Senior Kenney staffer leaves premier’s office to become CEO of environmental org that’s received $429 million in foreign funding

On August 19 Larry Kaumeyer, Jason Kenney’s principal secretary and interim chief of staff, announced he was stepping down from his position to become the CEO of Ducks Unlimited Canada, an environmental NGO that received $429 million in foreign funding between 2003 and 2019. Ducks Unlimited is in Steve Allan’s inquiry list of anti-Alberta NGOs—but curiously, they’re one of the few organizations whose name was redacted out of the inquiry’s draft report.

In a statement on the Ducks Unlimited Canada website Kaumeyer said, “I’ve been an avid supporter of Ducks Unlimited Canada my entire life. It’s an honour to be joining a team that delivers such a meaningful and tangible impact on the landscape,” says Kaumeyer. “I look forward to building on this record of success.

Before Kaumeyer became a high-level conservative political staffer he was an executive with several Alberta based companies. He was also in attendance at the now famous Sky Palace dinner for which Jason Kenney had to apologize and he also appears to be an enthusiastic duck hunter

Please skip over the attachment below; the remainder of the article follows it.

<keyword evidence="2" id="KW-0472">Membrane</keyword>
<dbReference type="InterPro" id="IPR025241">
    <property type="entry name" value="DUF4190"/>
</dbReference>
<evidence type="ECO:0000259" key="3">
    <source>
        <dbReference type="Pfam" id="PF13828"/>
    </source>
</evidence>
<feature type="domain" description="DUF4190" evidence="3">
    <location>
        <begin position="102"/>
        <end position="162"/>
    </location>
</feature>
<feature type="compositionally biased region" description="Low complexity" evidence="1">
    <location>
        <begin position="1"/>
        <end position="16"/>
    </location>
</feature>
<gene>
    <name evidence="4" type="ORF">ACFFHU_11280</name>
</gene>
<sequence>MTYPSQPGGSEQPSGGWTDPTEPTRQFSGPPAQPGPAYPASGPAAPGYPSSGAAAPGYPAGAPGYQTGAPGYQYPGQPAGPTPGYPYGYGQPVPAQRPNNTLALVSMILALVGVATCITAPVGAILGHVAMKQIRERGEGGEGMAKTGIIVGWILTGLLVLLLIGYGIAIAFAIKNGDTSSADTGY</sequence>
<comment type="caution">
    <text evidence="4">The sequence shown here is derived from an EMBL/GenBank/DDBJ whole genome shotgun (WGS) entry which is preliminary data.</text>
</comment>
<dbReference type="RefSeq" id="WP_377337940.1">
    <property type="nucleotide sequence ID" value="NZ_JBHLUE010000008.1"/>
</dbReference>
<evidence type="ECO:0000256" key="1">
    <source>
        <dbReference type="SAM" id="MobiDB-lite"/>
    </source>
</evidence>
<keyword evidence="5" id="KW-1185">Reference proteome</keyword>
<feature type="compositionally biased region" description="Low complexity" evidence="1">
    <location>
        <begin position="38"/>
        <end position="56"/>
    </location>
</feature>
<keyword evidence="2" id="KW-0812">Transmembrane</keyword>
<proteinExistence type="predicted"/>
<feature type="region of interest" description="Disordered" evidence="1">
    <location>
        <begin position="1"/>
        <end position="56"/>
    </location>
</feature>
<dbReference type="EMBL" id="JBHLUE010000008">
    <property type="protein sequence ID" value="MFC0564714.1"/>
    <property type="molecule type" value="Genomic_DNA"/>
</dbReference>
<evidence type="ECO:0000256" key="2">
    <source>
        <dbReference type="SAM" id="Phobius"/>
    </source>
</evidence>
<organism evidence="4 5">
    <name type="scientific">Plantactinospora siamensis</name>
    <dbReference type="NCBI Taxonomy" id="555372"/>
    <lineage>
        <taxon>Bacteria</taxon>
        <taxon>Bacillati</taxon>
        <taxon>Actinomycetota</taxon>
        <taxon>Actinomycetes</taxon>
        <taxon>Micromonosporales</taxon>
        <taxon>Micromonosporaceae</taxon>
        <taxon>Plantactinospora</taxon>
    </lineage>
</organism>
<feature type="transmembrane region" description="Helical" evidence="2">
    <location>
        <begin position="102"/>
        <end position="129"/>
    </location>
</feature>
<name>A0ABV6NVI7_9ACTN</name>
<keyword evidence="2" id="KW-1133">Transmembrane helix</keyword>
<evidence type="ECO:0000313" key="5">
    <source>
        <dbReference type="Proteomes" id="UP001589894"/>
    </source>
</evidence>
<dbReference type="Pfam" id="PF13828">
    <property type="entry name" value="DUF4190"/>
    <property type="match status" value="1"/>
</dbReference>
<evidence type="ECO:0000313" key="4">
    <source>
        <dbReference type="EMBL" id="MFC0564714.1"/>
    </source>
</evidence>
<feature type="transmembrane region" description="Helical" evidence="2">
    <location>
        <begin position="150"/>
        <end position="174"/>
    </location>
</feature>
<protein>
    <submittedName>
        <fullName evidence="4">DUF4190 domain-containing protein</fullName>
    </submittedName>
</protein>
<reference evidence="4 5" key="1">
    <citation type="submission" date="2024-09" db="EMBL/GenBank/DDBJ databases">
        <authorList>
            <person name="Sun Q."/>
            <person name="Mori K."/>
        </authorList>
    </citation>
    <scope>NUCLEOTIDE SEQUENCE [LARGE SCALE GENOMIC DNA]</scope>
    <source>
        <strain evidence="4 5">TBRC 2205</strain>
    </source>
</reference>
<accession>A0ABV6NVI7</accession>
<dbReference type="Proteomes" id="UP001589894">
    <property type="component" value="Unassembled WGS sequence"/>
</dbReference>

Larry Kaumeyer's Ducks Unlimited Canada headshot. Larry Kaumeyer is circled in red in this supplied photo of the Sky Palace Dinner.

The reason we know that Ducks Unlimited Canada has received $429 million in foreign funding is thanks to a draft version of the final report of the Allan Inquiry, otherwise known as Alberta’s public inquiry into so-called “anti-Alberta energy campaigns.” 

The Allan Inquiry commissioned research by accountancy firm Deloitte that purports to document 31 separate environmental organizations and the amounts of foreign funding that they have received. However, the report goes easy on certain specific organizations for reasons that are unclear. Allan attempted to obfuscate and redact the name of Ducks Unlimited and several other conservation organizations by saying that they’re not a part of anti-Alberta energy campaigns. However due to a formatting error the names of the redacted organizations were easily discoverable within the leaked draft.